‘But there’s such confusion right now and there’s really no organization. 

‘They come here mainly to the El Cajon area outside San Diego because there was already a huge Iraqi refugee population here that resettled during the first Gulf war,’ she said.

‘There was already a ‘Little Baghdad’ area so they were like let’s put Afghans there too.

‘These are actual green card holders. Most of them settled here in 2016, 17 and 18. The summer time is a big time they go back and visit family for funerals and weddings.’ 

Mike Serban, director of family and community engagement for Cajon Valley school district, said six families from his district were stranded, but confirmed that one family with five children have since been able to make it back to California Wednesday 

Matti served six years in the United States Navy, including a 2005 deployment to Iraq in support of Operation Iraqi Freedom. At age 22, she fell in love with her Iraqi translator, helped secure his passage to America and married him. Pictured with her husband and child  

Matti said that although Taliban fighters were not yet going from door to door looking for Americans and Western allies, the danger and tension in the city is palpable.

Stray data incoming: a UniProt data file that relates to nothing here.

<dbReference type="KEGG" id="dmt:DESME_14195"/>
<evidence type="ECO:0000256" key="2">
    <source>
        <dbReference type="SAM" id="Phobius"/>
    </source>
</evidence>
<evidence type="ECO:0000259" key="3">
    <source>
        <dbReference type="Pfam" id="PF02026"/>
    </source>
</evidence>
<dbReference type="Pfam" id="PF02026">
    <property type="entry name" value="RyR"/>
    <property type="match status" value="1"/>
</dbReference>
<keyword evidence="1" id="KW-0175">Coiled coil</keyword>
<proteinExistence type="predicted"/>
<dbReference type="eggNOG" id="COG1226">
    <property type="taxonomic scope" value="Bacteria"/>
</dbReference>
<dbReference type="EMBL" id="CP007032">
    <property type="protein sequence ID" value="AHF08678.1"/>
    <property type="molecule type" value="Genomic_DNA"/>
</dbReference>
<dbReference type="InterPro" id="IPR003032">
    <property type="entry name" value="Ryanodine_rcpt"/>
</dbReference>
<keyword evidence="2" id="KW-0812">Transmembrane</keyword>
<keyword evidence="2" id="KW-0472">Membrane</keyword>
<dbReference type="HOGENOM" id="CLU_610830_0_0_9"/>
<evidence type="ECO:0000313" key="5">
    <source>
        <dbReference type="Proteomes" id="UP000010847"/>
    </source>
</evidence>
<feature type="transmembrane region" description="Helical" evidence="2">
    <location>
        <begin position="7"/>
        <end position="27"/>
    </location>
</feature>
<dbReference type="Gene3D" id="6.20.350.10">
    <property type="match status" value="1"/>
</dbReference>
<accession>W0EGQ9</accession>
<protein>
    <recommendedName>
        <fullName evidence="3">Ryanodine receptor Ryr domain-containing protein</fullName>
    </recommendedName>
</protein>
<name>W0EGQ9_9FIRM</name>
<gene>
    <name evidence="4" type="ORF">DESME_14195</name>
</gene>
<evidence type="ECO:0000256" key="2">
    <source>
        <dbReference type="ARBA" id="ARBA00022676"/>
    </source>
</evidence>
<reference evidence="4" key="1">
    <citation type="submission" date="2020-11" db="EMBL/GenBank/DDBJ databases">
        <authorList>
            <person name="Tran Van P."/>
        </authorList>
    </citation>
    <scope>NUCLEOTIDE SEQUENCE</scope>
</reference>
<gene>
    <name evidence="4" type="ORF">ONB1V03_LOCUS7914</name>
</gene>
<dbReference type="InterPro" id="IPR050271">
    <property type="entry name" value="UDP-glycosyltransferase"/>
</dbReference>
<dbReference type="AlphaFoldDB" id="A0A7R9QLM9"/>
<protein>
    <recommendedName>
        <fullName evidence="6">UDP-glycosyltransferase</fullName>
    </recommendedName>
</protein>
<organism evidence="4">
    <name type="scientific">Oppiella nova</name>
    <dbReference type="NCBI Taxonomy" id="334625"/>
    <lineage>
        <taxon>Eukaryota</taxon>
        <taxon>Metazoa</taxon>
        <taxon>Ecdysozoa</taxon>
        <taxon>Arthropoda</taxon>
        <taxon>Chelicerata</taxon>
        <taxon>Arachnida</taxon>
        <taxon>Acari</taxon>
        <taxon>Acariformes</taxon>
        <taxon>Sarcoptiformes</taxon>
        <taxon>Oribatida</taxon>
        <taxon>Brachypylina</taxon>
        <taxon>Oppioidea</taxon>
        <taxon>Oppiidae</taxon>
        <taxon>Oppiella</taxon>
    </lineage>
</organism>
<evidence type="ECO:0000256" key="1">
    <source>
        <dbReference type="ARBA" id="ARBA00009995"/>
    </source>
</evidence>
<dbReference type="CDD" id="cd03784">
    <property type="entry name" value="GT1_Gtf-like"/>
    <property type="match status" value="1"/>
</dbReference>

‘[The Taliban] don’t seem to be singling anybody out at this time but it does seem to be getting worse,’ she said.

‘Right now as far as we know it just seems like they’re more taking control of the city and trying to lock down the city. They’re closing streets, closing roads and making it more difficult for people to get to the airport.’

Matti served six years in the United States Navy, including a 2005 deployment to Iraq in support of Operation Iraqi Freedom.

At age 22, she fell in love with her Iraqi translator, helped secure his passage to America and married him.

Her husband was ‘an Iraqi college student recruited right off his neighborhood street to translate for U.S. forces throughout the course of the Iraq War,’ Matti said.

The former intelligence analyst wrote about her romance in a novel, A Foreign Affair.

Fairdoon Hashemi and Mohammad Sarfarez, bilingual community liaisons for Cajon Valley district school board’s Family and Children Engagement program, were first contacted by a family trapped in Afghanistan on August 16.